The Daily Telegraph
The Government needs a united team of ministers constantly banging the drum for opportunity
The announcement that the Conservative Party intends to set up a second headquarters in Leeds meant much more to me than it would have done to most people. It was to that fine city that I journeyed in the Seventies for the valiant gatherings of the Yorkshire Area Young Conservatives, and around its neighbourhoods that I learned the joys of meeting hostile voters, dreaming of the day when the Tories might regard the north of England as their base and home.
Today, Leeds itself is actually somewhat less Conservative in its loyalties than all those decades ago, its middle-class suburbs having trended Left. But many of the old working-class districts around it are more Tory than they have ever been, even where I grew up in what we fondly termed the Soviet Republic of South Yorkshire. It was there that the commanding towers of the Red Wall fell under Boris Johnson’s landslide last December. Now, a new HQ at least symbolises the determination to defend these gains.
The huge change in the politics of Yorkshire, and other parts of the North and Midlands, tells us much about the power of values in politics. The reason that so many areas remained solidly Labour for decades was that millions of people identified with Labour’s trade union-based values, whatever their actual policies. And the explanation for the steady loss of those areas in the last decade, culminating in the collapse of last year, was the perception that Labour had moved to other values that were metropolitan, elitist, unpatriotic and quite unrelated to northern common sense.
If your values are out of line with those of key voters, you can’t get elected, however brilliant and detailed your policies might be. I wish I had understood the sheer, overriding importance of this when I was party leader two decades ago, for I would have given far less attention to policy launches and political tactics, and much more to simply and consistently expressing the enduring but updated values of the party. Whenever there is a Conservative leader of the opposition again – I hope not for a long time – the need to place values centre-stage will be the first thing I will say to them.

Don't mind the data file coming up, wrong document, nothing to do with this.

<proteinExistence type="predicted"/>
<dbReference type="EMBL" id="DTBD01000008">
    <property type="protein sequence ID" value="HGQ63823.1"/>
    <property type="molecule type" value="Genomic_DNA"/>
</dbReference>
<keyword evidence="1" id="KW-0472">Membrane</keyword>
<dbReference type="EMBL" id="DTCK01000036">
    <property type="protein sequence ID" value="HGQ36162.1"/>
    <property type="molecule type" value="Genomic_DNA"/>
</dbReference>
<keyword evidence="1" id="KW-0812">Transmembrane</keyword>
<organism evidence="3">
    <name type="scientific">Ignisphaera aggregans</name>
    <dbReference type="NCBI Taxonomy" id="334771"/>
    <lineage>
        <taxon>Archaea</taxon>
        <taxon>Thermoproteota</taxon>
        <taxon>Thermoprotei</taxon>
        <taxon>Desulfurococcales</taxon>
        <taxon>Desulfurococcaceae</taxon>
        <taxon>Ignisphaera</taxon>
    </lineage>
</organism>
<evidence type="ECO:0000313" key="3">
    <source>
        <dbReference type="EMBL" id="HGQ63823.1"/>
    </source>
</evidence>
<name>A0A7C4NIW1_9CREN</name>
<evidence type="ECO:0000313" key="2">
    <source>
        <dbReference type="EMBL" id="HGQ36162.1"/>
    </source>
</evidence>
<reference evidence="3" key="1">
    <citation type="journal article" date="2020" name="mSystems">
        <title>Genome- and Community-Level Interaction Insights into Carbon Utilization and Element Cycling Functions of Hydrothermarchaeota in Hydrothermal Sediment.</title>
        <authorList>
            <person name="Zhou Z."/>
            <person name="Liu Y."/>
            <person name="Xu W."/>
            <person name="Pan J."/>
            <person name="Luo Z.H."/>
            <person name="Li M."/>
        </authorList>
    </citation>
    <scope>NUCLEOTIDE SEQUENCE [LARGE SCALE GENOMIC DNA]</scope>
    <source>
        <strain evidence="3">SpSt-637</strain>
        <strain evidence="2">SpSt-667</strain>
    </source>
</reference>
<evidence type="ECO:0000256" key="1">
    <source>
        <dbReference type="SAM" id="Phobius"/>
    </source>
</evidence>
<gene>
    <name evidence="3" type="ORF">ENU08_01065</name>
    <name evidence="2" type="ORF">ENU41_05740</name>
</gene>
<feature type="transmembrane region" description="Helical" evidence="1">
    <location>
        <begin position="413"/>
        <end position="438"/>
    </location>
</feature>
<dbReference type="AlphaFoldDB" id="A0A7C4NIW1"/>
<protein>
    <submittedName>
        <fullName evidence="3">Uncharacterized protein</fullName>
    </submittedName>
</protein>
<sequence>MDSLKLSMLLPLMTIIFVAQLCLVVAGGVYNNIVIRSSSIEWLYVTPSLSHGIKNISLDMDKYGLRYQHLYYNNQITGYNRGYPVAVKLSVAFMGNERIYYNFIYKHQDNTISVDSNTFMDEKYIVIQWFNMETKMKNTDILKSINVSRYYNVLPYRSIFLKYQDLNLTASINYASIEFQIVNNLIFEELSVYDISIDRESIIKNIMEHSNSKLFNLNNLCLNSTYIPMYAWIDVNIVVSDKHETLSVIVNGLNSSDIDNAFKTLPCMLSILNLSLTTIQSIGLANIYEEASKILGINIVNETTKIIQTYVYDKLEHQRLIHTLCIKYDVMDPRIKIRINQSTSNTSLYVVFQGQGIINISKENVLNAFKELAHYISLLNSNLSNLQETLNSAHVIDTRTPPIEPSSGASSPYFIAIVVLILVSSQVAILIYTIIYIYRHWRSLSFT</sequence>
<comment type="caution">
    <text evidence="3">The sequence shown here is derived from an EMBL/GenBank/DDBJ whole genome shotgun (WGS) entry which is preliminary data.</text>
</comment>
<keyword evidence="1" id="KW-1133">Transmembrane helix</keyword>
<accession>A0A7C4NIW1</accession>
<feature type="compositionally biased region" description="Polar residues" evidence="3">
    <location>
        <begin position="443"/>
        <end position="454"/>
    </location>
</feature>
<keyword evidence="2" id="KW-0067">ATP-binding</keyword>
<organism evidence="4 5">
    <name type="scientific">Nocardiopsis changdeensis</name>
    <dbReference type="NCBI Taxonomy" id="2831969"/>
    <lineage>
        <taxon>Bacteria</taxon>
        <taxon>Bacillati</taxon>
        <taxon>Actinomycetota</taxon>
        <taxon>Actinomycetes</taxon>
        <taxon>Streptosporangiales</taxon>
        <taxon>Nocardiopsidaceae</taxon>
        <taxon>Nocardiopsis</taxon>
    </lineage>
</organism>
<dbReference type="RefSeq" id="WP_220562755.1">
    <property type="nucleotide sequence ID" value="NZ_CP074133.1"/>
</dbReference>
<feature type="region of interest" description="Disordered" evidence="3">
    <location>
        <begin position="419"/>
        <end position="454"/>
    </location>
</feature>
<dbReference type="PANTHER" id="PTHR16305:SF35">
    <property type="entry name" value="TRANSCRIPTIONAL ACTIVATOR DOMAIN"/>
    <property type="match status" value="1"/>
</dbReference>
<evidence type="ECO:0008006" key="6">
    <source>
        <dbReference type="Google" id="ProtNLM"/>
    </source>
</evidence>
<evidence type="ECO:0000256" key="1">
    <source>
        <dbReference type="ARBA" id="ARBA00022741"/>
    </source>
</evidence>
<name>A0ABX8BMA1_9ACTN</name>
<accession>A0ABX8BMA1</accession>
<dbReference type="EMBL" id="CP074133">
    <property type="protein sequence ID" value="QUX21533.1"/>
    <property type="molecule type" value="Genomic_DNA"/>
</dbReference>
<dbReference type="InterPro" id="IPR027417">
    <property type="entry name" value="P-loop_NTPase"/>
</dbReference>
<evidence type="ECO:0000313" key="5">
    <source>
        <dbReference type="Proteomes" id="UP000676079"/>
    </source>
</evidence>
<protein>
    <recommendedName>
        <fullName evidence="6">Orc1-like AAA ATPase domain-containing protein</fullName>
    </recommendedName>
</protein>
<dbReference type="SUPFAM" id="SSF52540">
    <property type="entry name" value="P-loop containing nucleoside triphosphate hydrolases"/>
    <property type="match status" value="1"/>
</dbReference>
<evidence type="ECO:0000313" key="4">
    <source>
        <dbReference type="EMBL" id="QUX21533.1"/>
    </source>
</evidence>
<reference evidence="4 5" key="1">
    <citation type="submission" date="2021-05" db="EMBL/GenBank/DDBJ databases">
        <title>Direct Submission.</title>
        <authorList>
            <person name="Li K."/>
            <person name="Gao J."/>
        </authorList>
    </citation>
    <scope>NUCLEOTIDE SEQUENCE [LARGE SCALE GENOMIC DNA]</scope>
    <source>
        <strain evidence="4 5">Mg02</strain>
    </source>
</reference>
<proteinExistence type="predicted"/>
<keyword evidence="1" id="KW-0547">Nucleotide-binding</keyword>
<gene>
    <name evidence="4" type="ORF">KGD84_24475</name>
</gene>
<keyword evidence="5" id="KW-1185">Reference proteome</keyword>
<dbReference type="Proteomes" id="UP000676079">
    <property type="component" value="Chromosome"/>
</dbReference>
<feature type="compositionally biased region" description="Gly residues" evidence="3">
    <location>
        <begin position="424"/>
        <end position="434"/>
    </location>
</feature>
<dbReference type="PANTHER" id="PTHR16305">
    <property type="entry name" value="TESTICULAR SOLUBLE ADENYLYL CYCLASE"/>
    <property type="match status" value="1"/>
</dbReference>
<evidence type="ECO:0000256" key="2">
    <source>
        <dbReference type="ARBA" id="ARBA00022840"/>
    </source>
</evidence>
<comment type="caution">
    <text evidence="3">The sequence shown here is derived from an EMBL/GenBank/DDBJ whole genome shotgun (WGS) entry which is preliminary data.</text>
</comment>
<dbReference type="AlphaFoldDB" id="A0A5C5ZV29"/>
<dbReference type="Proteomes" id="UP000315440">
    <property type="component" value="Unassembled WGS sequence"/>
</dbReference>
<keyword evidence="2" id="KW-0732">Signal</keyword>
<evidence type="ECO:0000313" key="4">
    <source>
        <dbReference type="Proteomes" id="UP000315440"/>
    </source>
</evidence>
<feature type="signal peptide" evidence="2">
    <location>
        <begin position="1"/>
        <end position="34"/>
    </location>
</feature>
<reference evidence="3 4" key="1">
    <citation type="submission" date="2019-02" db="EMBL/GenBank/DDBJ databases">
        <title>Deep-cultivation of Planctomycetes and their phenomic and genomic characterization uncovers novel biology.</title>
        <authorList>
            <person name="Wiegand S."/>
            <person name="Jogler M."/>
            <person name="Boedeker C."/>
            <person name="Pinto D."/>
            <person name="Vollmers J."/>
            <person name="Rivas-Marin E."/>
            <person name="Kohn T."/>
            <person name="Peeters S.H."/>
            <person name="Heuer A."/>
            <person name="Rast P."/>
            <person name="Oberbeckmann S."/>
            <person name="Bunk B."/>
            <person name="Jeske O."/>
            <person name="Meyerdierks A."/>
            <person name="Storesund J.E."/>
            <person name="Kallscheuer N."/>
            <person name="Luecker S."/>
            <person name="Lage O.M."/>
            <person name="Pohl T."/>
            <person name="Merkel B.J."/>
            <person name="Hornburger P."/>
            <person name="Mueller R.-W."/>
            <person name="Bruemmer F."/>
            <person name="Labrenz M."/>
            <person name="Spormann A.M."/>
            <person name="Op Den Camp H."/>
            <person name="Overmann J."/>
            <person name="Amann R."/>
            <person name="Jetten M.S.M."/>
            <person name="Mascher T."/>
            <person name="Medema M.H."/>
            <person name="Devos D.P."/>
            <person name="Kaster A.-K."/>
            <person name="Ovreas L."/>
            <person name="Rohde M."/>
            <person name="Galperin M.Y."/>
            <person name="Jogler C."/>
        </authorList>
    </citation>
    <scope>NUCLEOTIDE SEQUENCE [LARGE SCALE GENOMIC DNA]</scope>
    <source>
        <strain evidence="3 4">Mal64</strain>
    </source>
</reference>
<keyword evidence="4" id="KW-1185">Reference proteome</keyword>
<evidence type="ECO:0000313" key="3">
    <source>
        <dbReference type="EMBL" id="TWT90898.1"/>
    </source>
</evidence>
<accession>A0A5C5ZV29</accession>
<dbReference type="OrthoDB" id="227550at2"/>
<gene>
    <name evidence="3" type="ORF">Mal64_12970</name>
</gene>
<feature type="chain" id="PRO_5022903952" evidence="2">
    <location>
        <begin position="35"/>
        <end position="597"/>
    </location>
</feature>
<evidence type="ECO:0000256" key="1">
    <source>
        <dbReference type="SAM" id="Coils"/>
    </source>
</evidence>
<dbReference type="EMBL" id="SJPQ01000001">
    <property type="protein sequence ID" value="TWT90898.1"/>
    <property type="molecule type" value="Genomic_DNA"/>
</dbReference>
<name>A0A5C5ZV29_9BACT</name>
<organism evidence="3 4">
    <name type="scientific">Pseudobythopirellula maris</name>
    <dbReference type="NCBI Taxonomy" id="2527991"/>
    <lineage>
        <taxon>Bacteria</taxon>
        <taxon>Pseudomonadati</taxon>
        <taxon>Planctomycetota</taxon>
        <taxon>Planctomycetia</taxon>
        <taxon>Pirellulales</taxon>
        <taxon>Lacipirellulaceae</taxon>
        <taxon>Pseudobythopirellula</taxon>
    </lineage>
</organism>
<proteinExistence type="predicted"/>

Unfortunately for the Conservatives, Sir Keir Starmer has had this advice from elsewhere, or has already been around long enough to know it. His speech to Labour’s virtual conference last week was replete with references to family and country. He expressed his pride at having been a public prosecutor and his excitement when he received a knighthood at Buckingham Palace. It was very obviously a speech that Jeremy Corbyn could not have given, but it was additionally about realigning the Labour Party with the abandoned voters of the North. Sir Keir is not wasting his time announcing policies, but instead is devoting himself to rebuilding values. As an opposition leader, at least, he knows what he is doing.
So when Boris Johnson steps on to the virtual rostrum this afternoon, it is his challenge not merely to communicate his policies but to set them in the context of powerful Tory values. This is a more difficult task for an incumbent Prime Minister, beset with a serious global crisis and a multitude of daily decisions, but it will become an essential part of explaining the Government’s actions through all the unexpected buffetings and crises of the next few years.